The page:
Meet The Pakistani-American Sisters Who Are Raising Awareness About The Importance Of Education And A Career Amongst South Asian Women

Meet The Pakistani-American Sisters Who Are Raising Awareness About The Importance Of Education And A Career Amongst South Asian Women
Rida, 23, and Sana, 22, are two Pakistani-American sisters who want to spread awareness about two things: 1) To show that not every women in Pakistan is deprived of education, and 2) to push women to get into competitive careers so they can show the world that a women can do both than just stay home and raise kids.

They even do weekly podcasts and have a blog both called 'TheZPod2'. 

  1. Please begin with telling us something about yourselves — your education, upbringing and where you grew up?  

Sana and I were born in Pakistan and raised in New York City. We grew up in a very traditional Pakistani household. I have my Bachelor’s in Psychology but ended up pursuing a career in consulting and in real estate while Sana has her Bachelor’s and Master’s in Accounting and is currently an auditor for an accounting firm. 


  1. What made you both want to highlight the societal issues that South Asian women face? 

We wanted to highlight societal issues because we want to strive for equality for women in our culture, to ensure that women in our community are aware that they also have capability, and provide them with motivation to achieve their goals in life. We also wanted to highlight the fact that a lot of women in our culture do choose to pursue their careers and get higher education, which allows them to get into competitive industries and excel in their careers.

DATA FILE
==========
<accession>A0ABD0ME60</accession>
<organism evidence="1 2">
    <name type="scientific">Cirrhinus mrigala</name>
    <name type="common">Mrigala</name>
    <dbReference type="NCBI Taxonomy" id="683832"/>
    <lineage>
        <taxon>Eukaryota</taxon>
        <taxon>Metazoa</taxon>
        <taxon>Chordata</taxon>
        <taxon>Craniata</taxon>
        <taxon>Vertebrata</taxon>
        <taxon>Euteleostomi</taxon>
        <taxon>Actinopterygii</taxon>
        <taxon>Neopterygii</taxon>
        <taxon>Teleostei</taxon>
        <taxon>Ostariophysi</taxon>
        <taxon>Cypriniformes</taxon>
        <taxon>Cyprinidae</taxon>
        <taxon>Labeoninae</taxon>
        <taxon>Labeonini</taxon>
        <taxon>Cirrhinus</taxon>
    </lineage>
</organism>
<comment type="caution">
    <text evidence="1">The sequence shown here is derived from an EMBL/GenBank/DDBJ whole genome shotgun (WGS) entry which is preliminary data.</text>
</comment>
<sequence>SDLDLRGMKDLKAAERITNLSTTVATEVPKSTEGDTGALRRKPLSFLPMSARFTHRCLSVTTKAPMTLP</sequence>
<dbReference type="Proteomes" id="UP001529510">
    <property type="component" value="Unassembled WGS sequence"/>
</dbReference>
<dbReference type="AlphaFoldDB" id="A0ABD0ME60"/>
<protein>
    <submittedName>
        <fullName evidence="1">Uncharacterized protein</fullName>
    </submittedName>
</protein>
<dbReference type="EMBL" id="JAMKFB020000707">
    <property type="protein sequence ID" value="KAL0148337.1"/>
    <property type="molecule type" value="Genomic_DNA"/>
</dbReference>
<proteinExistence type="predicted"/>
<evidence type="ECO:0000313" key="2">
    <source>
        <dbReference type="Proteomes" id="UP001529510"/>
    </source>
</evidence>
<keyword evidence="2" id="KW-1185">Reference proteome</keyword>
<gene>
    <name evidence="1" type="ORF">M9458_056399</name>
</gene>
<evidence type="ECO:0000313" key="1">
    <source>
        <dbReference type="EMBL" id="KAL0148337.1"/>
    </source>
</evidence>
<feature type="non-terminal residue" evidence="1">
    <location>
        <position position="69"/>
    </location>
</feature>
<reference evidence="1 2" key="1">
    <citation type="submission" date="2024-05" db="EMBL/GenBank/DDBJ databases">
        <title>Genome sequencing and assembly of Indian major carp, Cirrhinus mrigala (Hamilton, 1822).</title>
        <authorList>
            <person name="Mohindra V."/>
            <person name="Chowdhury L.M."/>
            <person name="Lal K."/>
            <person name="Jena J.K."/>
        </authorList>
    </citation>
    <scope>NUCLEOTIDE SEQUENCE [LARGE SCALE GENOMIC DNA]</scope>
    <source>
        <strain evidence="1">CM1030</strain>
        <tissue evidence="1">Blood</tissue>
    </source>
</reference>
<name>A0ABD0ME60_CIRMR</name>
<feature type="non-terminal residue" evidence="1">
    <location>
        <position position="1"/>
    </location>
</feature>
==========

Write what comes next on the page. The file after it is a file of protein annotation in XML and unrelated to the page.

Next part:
1. You both have started a podcast to influence and motivate women and aim to put forward Pakistani culture in the best light. How do you plan on doing this and what topics will you cover? 

We plan to discuss topics that are taboo in our culture and are seldom spoken about. We want to spread awareness on education and careers amongst women. We believe women from our culture are no less than any men and are great leaders in business. We want to shed light on the fact that our culture does not stop women from being educated, instead encourages education to the highest level so they can become knowledgeable in their trade and educate their future generation. I think there is a really negative image amongst people in the west regarding our culture. We sometimes get asked ‘How did you manage to get your masters’ or ‘I am surprised your parents didn't get you married off by now’, this always makes us laugh because our parents have made sure education and career has been our priority . We sometimes have to convince others that girls from Pakistan are not prohibited from going to school.


  1. According to you what challenges do career-oriented and ambitious South Asian women have to encounter to get on with a path-breaking career? 

I think the biggest challenge comes from the society itself. There is constant pressure to pick between career or family. A lot of times women are psychologically made to believe that their priority should be taking care of their husband or kids which leads them into making emotional decisions. In business, because of this pressure, most executive positions are held by men.